Pine might also be referred to as Whitewood. Check out my article explaining what Whitewood is.
In the next-worst scenario, your whole scroll saw could stop working because you put too much pressure on it to cut through the pinewood. Whether you blew out the motor or wrecked other internal components, the saw is likely a goner. You’ll have to order a new one, which can be quite a financial ding considering that high-end scroll saws cost upwards of $2,000.
The absolute worst-case scenario when using a scroll saw on pine is that you can hurt yourself. Misusing the saw such as pushing on it to cut through wood that it’s not adept to slice through increases your risk of injury.
It can be misleading to learn that scroll saws can’t cut pine since it’s classified as softwood, but softwood only means that the wood came from a conifer, not that it’s necessarily pliable and easier to work with.
What Materials Can Be Cut with a Scroll Saw?
Okay, so you can’t cut pine with a scroll saw easily, but please don’t discard yours. Scroll saws have lots of uses, so let’s talk about which materials these scrolls can easily slice through.
Wait, I just said that a scroll saw can’t cut through pine. That’s true, but pine isn’t the only softwood. Plywood is one such softwood that a scroll saw can cut through expertly. If you’re new to using scroll saws and you want to get some practice in, plywood is cheap and plentiful. You won’t care if you make a bunch of mistakes.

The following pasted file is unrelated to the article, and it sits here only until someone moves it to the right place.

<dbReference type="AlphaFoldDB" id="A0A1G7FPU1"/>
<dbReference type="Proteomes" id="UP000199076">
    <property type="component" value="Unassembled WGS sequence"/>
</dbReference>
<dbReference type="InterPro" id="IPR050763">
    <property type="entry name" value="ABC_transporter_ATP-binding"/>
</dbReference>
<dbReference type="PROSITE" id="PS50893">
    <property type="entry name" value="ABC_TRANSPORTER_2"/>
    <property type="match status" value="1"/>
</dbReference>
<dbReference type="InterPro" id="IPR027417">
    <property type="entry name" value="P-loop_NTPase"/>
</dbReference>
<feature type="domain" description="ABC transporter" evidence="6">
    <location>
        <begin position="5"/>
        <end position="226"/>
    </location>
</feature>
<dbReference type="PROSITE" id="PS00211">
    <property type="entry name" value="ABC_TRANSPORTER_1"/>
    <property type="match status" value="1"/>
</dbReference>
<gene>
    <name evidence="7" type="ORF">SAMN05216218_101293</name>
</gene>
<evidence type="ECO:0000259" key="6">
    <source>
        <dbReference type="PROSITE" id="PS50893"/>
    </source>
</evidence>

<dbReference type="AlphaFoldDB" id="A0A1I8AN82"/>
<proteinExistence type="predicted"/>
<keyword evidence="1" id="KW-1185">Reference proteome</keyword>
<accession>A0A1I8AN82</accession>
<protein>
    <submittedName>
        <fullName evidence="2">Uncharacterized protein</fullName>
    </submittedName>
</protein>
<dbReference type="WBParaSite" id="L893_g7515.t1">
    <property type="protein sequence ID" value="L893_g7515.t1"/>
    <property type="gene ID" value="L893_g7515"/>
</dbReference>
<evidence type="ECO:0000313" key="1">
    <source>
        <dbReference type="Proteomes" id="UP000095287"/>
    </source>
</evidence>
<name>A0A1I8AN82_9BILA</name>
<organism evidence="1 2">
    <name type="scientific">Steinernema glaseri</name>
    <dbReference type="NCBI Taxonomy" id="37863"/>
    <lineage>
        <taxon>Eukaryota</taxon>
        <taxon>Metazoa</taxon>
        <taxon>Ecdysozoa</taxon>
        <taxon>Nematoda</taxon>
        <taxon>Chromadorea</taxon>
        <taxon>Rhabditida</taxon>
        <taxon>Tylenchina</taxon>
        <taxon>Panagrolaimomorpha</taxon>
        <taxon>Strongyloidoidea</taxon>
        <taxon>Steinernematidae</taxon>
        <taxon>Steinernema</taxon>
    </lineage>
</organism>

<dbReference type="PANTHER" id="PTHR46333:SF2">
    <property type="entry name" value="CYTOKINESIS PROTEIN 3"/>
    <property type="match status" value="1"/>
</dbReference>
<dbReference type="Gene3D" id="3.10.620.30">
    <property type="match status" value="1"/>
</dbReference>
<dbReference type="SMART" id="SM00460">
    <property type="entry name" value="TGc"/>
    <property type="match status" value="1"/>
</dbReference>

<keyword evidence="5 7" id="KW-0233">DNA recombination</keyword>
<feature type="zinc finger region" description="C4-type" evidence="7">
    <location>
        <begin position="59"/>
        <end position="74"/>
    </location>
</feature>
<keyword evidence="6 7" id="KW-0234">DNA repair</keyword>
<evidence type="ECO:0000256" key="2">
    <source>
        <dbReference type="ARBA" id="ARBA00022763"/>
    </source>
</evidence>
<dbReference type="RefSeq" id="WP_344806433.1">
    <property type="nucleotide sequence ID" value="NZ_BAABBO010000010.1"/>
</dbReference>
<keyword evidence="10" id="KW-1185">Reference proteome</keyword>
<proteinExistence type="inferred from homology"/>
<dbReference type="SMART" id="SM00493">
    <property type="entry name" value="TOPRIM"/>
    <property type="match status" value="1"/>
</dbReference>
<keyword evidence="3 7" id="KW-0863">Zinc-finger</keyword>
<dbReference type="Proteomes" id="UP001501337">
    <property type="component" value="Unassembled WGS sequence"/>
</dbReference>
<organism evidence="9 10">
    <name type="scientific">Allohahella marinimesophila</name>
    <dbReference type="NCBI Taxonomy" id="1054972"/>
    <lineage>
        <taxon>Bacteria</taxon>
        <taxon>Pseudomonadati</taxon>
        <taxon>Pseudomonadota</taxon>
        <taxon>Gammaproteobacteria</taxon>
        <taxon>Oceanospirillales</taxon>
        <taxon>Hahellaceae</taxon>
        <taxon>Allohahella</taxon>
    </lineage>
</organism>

Cedar is a slightly higher-quality softwood that also makes a handy practice material. You can also use cedar to carve or slice with a scroll saw in earnest.
Poplar wood is among your best options. Compared to pine, poplar has a higher woodgrain count. When cutting poplar with a scroll saw, you’ll have a consistent cutting pace that makes working with poplar a joy.
Wood produced from dicot tree species is referred to as hardwood, and these wood products are another great material to use with your scroll saw. If you have a certain pattern you’re trying to achieve with your cuts, hardwood will maintain that pattern. However, lots of hardwood doesn’t cut easily, so we’d suggest trying softwood first before upgrading to hardwood.
Oak is among the cream of the crop when it comes to cuttable hardwoods. It’s tough like pine but not so much so that you can’t use your scroll saw on it. Do remember that oak is typically pricey to procure, so make sure you have the experience before you dive into your woodworking project and waste your money.
Hickory might be a good hardwood to practice with since it’s far lower-priced. For its weight, hickory is a strong type of hardwood, but again, not so much that it’s impossible to cut when using a scroll saw.
Birch makes for a beautiful woodworking material once you learn how to work with it. The problem with birchwood is that its grain is curlier than softwoods and even a lot of hardwoods. Then, when you go to stain it, parts of the birchwood might absorb the stain but not other parts, which can be frustrating.
If you want a smoother grain with high appeal, try hardwoods like cherry, walnut, and red oak. Maple and ash are two other good hardwoods to use, however, you should have already worked with hardwoods using a scroll saw by the time you begin with these materials.